The Role of the Abdominal Muscles in Lumbar and Abdominopelvic Dysfunction

The Role of the Abdominal Muscles in Lumbar and Abdominopelvic Dysfunction

Featured Speaker: Brian Lau, AP, CSMA

I will be presenting on the role of the abdominal muscles in lumbar and abdominopelvic pain. While these muscles can form painful trigger points (TrPs) which can be the chief complaint, they are often players in a more segmental dysfunction occurring at the thoracolumbar region and affecting other muscles and even internal dysfunction of the abdominopelvic organs. The following is a case study which is indicative of how these abdominal muscles can be involved in the greater clinical picture.

Female, 39, with chief complaint of low back pain around the left sacroiliac joint (SIJ) region with radiation to the pelvis, especially wrapping around towards GB 29. Pain is chronic and has been present for about 10 years and worsening over the last 2-4 years with occasional episodes of acute spasm which can make day to day function difficult. Pain is not constant, but can be 8/10 when it flares. Pain feels fixed and deep at the PSIS and iliac crest region and can send a strong ache deep in the pelvis to the anterolateral side of the pelvis. Patient feels that sitting at her desk aggravates her pain, particularly if she is slouching. Patient is training for a triathlon, and recently, bicycling aggravates the condition. Swimming sometimes helps loosen and alleviate the pain, as does stretching arms overhead or hanging from a bar. Patient is a Pilates practitioner and this has recently started aggravating the pain along with other abdominal training. Sleeping aggravates the condition, especially when lying on the left side.

Patient has a history of menstrual pain, abdominal distention, and a relatively strong flow for 4 days. She has some general abdominal distention with occasional constipation and difficulty voiding; she also has frequent muscle tension headaches.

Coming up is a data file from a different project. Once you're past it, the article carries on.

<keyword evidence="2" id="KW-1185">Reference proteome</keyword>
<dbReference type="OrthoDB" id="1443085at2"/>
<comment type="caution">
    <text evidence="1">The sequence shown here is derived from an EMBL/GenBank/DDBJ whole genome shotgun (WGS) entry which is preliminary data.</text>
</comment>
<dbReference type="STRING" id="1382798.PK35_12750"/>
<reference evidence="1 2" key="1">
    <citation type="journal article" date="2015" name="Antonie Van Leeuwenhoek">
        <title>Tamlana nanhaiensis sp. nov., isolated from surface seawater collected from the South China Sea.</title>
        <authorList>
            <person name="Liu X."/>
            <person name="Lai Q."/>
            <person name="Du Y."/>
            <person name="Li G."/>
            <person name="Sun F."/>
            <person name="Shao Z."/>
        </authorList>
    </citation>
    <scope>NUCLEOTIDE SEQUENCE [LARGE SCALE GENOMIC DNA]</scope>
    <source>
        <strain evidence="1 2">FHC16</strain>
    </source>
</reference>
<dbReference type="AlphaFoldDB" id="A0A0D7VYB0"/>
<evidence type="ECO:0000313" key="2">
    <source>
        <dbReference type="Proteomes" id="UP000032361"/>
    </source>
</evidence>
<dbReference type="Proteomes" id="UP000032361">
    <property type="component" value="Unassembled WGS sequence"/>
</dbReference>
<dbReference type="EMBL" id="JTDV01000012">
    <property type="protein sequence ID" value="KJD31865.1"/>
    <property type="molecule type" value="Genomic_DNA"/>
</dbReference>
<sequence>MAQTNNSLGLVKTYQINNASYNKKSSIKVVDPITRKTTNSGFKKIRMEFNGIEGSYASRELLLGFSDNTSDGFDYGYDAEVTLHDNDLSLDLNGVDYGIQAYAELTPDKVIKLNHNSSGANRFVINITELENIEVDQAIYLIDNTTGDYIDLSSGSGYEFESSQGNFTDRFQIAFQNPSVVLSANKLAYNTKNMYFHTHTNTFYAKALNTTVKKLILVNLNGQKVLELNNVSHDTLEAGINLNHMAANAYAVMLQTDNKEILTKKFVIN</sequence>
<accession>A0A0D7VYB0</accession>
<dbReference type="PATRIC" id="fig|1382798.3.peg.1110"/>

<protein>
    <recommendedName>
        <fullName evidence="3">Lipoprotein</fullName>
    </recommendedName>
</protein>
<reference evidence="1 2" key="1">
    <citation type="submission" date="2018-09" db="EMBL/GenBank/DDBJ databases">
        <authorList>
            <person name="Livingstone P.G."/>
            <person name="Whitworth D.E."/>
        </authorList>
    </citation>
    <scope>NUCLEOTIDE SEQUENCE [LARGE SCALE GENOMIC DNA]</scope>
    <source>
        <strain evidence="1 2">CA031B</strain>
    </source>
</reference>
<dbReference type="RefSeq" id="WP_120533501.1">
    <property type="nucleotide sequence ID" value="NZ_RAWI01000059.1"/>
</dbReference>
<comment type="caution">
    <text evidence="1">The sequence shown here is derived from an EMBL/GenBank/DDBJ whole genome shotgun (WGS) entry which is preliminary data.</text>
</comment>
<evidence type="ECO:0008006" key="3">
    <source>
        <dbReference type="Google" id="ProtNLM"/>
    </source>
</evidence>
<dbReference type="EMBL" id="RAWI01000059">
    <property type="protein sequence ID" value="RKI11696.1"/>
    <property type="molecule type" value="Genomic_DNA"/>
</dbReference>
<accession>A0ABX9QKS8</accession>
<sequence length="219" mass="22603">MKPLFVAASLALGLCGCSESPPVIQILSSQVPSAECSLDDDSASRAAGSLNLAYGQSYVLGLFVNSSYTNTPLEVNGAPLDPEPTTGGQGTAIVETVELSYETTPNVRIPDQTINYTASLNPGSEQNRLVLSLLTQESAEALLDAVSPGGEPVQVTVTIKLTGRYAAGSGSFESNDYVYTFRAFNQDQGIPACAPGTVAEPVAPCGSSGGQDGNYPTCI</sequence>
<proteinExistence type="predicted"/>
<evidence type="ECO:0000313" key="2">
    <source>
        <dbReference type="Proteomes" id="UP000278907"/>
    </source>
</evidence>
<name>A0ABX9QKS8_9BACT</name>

Patient has a negative SIJ Rocking Test and SIJ shear test on the left. The Gillet test is negative bilaterally. The Yeoman test is negative. The pelvis is bilaterally anterior tilted with a greater amount on the left side. The pelvis is slightly left rotated and slightly left elevated, but the pelvis overall has a pronounced anterior tilt. The ribcage is posteriorly tilted and there is compression at the thoracolumbar region of the spine. The ribcage is right rotated in relation to the pelvis.

Palpation reveals pain and taut bands in the lumbar multifidi in the SIJ region into the L5 region which feels associated with the pain. Taut bands in the quadratus lumborum are particularly pronounced on the left side and this is most pronounced when pressing towards the medial part of the muscle. There is a pronounced anteriority at the thoracolumbar region and P-A (Posterior to Anterior) mobilization; also, deep palpation in the thoracolumbar transversospinalis muscles on the left sends a deep ache to the pelvis and ASIS region on the left and also into the SIJ region. There is pain with palpation at the lateral raphe on the R side, which has more soreness than the patient expected.

Palpation of the abdomen is what is particularly relevant for the class I will be teaching in August. There are multiple regions of taut bands and trigger points in the rectus abdominis and related fascial structures.

There is sensitivity at the lateral border of the rectus abdominis at the semilunar line along the Spleen channel and there is also sensitivity with palpation into the belly of the rectus abdominis at the Stomach channel. This was most notable at the region of the motor point around ST 27. However, deep palpation of the rectus abdominis along the left KID channel around KID 14 revealed taut bands in the medial aspect of the muscle and also a strong density when directing the palpation from the KID channel towards the lineal alba. Both of these vectors, but particularly the medial edge of the rectus abdominis recreated some of the pain the patient experiences during menstruation, but also referred deep into the SIJ region on the L side.